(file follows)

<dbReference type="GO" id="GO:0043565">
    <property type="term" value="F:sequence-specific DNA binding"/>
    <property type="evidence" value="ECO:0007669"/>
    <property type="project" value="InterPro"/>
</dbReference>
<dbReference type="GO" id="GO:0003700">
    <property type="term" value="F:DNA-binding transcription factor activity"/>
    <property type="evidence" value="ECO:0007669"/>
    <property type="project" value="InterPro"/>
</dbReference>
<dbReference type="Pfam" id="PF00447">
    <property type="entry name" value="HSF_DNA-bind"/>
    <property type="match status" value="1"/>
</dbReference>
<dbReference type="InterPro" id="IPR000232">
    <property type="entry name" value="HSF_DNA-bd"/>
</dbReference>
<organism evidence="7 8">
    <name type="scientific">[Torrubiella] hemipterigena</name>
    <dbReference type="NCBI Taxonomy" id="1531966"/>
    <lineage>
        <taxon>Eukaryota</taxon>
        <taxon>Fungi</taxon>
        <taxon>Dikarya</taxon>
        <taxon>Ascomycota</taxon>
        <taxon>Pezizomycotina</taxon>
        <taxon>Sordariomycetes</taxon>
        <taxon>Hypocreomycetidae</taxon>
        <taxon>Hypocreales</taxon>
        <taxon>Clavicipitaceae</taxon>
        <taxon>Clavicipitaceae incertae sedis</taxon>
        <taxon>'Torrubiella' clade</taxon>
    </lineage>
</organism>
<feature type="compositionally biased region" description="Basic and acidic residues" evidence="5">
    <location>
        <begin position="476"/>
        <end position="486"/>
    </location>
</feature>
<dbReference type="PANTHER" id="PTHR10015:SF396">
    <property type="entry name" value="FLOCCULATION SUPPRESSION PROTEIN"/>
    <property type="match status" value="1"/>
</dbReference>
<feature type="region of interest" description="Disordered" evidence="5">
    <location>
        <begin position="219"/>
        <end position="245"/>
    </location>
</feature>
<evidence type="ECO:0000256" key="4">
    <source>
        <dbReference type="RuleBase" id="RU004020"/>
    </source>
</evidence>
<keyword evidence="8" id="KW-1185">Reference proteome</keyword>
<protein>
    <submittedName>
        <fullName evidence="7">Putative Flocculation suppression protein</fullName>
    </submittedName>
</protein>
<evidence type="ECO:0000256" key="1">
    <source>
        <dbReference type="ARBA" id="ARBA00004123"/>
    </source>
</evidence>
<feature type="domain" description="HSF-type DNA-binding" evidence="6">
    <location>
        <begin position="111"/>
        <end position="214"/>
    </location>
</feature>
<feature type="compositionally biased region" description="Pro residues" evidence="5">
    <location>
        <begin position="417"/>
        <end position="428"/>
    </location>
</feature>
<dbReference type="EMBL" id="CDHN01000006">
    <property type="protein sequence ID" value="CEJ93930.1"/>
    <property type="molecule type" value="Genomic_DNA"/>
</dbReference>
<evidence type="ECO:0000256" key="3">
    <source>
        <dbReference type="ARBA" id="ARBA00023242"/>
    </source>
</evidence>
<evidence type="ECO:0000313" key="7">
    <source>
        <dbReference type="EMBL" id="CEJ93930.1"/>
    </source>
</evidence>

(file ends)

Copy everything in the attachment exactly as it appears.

<dbReference type="GO" id="GO:0043565">
    <property type="term" value="F:sequence-specific DNA binding"/>
    <property type="evidence" value="ECO:0007669"/>
    <property type="project" value="InterPro"/>
</dbReference>
<dbReference type="GO" id="GO:0003700">
    <property type="term" value="F:DNA-binding transcription factor activity"/>
    <property type="evidence" value="ECO:0007669"/>
    <property type="project" value="InterPro"/>
</dbReference>
<dbReference type="Pfam" id="PF00447">
    <property type="entry name" value="HSF_DNA-bind"/>
    <property type="match status" value="1"/>
</dbReference>
<dbReference type="InterPro" id="IPR000232">
    <property type="entry name" value="HSF_DNA-bd"/>
</dbReference>
<organism evidence="7 8">
    <name type="scientific">[Torrubiella] hemipterigena</name>
    <dbReference type="NCBI Taxonomy" id="1531966"/>
    <lineage>
        <taxon>Eukaryota</taxon>
        <taxon>Fungi</taxon>
        <taxon>Dikarya</taxon>
        <taxon>Ascomycota</taxon>
        <taxon>Pezizomycotina</taxon>
        <taxon>Sordariomycetes</taxon>
        <taxon>Hypocreomycetidae</taxon>
        <taxon>Hypocreales</taxon>
        <taxon>Clavicipitaceae</taxon>
        <taxon>Clavicipitaceae incertae sedis</taxon>
        <taxon>'Torrubiella' clade</taxon>
    </lineage>
</organism>
<feature type="compositionally biased region" description="Basic and acidic residues" evidence="5">
    <location>
        <begin position="476"/>
        <end position="486"/>
    </location>
</feature>
<dbReference type="PANTHER" id="PTHR10015:SF396">
    <property type="entry name" value="FLOCCULATION SUPPRESSION PROTEIN"/>
    <property type="match status" value="1"/>
</dbReference>
<feature type="region of interest" description="Disordered" evidence="5">
    <location>
        <begin position="219"/>
        <end position="245"/>
    </location>
</feature>
<evidence type="ECO:0000256" key="4">
    <source>
        <dbReference type="RuleBase" id="RU004020"/>
    </source>
</evidence>
<keyword evidence="8" id="KW-1185">Reference proteome</keyword>
<protein>
    <submittedName>
        <fullName evidence="7">Putative Flocculation suppression protein</fullName>
    </submittedName>
</protein>
<evidence type="ECO:0000256" key="1">
    <source>
        <dbReference type="ARBA" id="ARBA00004123"/>
    </source>
</evidence>
<feature type="domain" description="HSF-type DNA-binding" evidence="6">
    <location>
        <begin position="111"/>
        <end position="214"/>
    </location>
</feature>
<feature type="compositionally biased region" description="Pro residues" evidence="5">
    <location>
        <begin position="417"/>
        <end position="428"/>
    </location>
</feature>
<dbReference type="EMBL" id="CDHN01000006">
    <property type="protein sequence ID" value="CEJ93930.1"/>
    <property type="molecule type" value="Genomic_DNA"/>
</dbReference>
<evidence type="ECO:0000256" key="3">
    <source>
        <dbReference type="ARBA" id="ARBA00023242"/>
    </source>
</evidence>
<evidence type="ECO:0000313" key="7">
    <source>
        <dbReference type="EMBL" id="CEJ93930.1"/>
    </source>
</evidence>